StoryWiseGuy

http://StoryWiseGuy.com

Whether it's work, family, faith or fiction… BIG IDEAS hide in little stories.

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How would you recommend moms talk to their sons about puberty?

Chris Buckley

It all depends on which puberty you are talking about: the one on the inside or the one on the outside. The one on the outside is usually what we mean, and the only trick there is not to wait until it is happening to talk about it. It is probably best addressed by dad (where there is one) early and often whenever physical comparisons are voiced: potty training, showering with dad, changing for the pool. "Why is mine different than yours?" "Because changes happen when boys turn into men. Some of those changes are..." If the boy can ask about it, you can answer. It's the one on the inside that requires both parents, more patience and a strategic decision by the parents who are women to change some unquestioned assumptions. It should go without saying, yet I am amazed how often loving mothers fail to recognize that boys are not incomplete girls. By this I mean the subtle fallacy of our culture that female experience is normative while male experience is somehow a stunted version of it. This manifests in subtle yet recognizable ways: little boys are "adorable" but teen boys are "annoying" or even something to be feared. Little boys have mothers who set up play dates. Big boys have mothers who disengage from their friendships when they need them most. If you want to remain relevant to your son at an age when human cultures throughout history have traditionally transferred them to their father's domain, you need to make the strategic choice to think of your changing son as someone to be loved, and not something to be fixed. He's the same soul that he was when he was cute, and he's having trouble managing the feelings that arise when no one enjoys having him around anymore. This is perhaps at the core of puberty on the inside, and it starts earlier than you think. Look for emotional and behavior changes around 9 or 10. Lastly, take time to understand how young people behave, and consider that it serves an adaptive purpose meant to help them survive and thrive, not just annoy you. This recent article on the Teenage Brain in National Geographic is an ideal start: http://j.mp/mR534Q Chris Buckley @chris_Buckley Http://StoryWiseGuy.com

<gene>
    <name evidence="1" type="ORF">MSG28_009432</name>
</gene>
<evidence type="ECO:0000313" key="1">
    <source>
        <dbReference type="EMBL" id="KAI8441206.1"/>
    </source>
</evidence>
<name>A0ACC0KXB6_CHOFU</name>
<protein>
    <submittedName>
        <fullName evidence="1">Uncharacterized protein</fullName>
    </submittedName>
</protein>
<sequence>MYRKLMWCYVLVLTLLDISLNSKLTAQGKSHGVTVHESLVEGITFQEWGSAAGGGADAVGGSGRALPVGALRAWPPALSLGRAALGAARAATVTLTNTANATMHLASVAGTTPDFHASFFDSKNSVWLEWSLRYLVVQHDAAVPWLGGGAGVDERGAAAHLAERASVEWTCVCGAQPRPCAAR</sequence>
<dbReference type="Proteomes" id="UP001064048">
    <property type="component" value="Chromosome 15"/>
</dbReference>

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What are your three favorite picture books for children? (please specify the age range)

Chris Buckley

1) The Monster at the End of This Book - A book that breaks the fourth wall and is as engaging as an app on paper 2) Good Night Gorilla - For a nearly wordless book, there are so many rich details carried through in the background that each reading can be different (Reading #1: Follow Gorilla, Reading #2: The Mouse and the Banana, Reading #3: Where's the Balloon?) 3) Where the Wild Things Are - The secret to this book is all in the reading; make it interactive with sound effects and voices. (And for your own enlightenment, pay attention to the way Sendak plays with borders and the phase of the moon. Some subtle subliminals account for the dream-like quality.)
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What's your family's favorite recipe for chicken or tofu?

Chris Buckley

Blazingly simple lemon chicken, leftover from bachelor cooking days: 1) boneless skinless chicken breasts 2) coat liberally with lemon pepper 3) place in a baking dish 4) slice 8-12 lemons into wedges and squeeze juice over chicken 5) bake at 350 degrees until done
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